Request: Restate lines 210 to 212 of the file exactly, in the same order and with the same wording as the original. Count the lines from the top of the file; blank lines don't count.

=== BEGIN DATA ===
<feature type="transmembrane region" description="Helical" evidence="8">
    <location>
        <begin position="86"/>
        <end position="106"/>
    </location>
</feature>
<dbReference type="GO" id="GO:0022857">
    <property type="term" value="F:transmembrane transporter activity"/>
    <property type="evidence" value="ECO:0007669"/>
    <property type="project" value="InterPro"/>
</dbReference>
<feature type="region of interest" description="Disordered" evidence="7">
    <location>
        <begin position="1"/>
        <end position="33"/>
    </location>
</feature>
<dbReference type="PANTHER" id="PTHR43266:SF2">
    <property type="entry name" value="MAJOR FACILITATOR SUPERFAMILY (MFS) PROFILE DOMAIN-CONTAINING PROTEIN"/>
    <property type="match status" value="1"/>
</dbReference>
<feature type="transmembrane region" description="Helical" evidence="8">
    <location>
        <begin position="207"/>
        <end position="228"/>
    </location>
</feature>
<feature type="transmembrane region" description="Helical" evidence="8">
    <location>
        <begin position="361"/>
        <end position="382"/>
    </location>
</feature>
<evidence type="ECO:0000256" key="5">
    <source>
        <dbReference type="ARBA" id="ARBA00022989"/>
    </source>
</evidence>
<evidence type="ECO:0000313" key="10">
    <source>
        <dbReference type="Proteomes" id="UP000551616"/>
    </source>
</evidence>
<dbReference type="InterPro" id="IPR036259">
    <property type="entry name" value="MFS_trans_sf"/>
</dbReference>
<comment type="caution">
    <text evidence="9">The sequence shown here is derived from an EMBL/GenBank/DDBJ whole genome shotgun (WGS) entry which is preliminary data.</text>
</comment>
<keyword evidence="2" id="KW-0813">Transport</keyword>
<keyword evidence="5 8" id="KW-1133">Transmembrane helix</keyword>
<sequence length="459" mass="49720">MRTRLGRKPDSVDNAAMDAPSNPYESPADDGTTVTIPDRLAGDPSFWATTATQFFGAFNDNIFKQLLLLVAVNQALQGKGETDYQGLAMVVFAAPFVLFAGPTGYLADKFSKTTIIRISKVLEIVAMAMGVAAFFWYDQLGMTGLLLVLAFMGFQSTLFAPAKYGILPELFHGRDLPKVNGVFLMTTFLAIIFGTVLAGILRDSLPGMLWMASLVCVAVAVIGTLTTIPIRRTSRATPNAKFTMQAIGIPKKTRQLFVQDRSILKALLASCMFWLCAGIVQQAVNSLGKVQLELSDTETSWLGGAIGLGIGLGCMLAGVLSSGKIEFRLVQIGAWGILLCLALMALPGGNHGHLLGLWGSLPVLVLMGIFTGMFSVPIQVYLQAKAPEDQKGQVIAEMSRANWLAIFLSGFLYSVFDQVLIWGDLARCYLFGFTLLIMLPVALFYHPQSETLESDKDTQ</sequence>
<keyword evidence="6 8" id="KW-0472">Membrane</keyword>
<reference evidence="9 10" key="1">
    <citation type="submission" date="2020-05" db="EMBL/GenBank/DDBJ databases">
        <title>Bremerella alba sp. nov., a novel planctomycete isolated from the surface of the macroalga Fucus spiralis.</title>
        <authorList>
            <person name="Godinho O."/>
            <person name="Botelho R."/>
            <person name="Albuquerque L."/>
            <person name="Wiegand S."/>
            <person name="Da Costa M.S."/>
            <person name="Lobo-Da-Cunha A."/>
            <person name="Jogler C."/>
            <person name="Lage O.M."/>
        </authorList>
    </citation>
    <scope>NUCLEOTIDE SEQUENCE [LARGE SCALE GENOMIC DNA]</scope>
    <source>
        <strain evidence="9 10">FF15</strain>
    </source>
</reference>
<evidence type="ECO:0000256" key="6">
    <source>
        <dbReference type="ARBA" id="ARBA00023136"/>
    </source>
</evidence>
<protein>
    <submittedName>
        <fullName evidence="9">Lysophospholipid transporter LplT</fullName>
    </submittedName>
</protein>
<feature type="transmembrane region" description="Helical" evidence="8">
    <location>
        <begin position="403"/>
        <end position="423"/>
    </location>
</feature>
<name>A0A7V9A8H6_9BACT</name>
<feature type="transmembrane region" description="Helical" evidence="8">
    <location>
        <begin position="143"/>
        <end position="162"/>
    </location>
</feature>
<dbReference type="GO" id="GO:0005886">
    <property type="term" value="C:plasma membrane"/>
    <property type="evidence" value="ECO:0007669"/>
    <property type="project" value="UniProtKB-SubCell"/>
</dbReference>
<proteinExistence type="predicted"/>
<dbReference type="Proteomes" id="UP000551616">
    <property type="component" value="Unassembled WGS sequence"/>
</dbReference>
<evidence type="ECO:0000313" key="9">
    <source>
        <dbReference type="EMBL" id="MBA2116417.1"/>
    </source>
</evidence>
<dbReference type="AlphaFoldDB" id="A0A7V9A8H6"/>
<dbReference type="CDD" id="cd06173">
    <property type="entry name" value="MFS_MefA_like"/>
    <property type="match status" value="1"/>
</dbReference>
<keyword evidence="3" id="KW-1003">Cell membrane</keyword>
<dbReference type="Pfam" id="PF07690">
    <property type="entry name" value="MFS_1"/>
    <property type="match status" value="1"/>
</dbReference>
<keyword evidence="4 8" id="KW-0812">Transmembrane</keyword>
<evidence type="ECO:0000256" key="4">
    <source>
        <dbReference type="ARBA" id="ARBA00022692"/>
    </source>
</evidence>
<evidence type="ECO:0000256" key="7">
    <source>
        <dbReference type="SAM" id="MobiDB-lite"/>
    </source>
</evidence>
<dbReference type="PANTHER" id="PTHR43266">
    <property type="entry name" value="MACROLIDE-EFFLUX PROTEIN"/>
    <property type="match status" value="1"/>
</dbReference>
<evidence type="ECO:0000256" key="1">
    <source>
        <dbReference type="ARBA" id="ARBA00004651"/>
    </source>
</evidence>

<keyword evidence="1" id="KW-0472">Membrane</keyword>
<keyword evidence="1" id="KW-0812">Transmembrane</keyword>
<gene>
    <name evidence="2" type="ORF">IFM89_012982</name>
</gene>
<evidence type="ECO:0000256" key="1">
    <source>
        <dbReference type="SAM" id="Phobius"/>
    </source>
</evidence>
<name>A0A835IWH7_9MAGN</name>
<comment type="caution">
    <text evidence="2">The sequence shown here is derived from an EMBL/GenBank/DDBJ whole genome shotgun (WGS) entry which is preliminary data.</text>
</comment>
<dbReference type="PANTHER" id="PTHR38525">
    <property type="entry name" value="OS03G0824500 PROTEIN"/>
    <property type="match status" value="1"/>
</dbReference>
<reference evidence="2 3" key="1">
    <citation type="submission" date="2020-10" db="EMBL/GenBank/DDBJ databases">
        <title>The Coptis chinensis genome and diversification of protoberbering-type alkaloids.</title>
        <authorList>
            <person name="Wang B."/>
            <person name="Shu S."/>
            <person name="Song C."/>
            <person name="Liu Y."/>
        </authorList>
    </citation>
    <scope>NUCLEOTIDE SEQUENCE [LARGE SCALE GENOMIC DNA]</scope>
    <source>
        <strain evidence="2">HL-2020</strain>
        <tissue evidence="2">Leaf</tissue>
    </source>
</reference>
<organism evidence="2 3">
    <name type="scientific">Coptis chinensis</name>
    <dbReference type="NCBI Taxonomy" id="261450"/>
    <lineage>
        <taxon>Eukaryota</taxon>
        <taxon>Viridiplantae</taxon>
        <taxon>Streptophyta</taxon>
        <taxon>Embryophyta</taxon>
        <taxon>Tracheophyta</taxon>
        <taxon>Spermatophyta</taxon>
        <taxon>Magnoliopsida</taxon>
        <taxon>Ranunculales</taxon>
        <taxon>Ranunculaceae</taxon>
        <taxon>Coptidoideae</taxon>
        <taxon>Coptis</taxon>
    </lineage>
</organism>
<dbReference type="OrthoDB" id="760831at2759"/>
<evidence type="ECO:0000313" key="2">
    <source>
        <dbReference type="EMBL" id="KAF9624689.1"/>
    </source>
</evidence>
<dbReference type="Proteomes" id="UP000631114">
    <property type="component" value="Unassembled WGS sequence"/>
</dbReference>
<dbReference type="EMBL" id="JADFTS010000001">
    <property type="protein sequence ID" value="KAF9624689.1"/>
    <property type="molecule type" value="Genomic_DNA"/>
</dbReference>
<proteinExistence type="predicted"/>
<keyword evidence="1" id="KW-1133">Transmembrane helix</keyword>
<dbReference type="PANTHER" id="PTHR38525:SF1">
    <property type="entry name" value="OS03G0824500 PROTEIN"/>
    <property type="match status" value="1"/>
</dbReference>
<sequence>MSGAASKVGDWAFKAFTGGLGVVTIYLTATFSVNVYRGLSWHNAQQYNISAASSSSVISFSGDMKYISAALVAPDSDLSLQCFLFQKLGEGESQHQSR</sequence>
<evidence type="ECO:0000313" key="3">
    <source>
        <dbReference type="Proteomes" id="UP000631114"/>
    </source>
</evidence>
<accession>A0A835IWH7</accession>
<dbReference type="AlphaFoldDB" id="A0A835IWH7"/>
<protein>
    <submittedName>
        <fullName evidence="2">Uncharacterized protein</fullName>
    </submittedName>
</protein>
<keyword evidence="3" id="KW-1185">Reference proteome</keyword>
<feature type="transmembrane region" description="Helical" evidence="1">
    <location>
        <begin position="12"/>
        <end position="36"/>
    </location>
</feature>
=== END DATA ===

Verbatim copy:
<sequence>MSGAASKVGDWAFKAFTGGLGVVTIYLTATFSVNVYRGLSWHNAQQYNISAASSSSVISFSGDMKYISAALVAPDSDLSLQCFLFQKLGEGESQHQSR</sequence>
<evidence type="ECO:0000313" key="3">
    <source>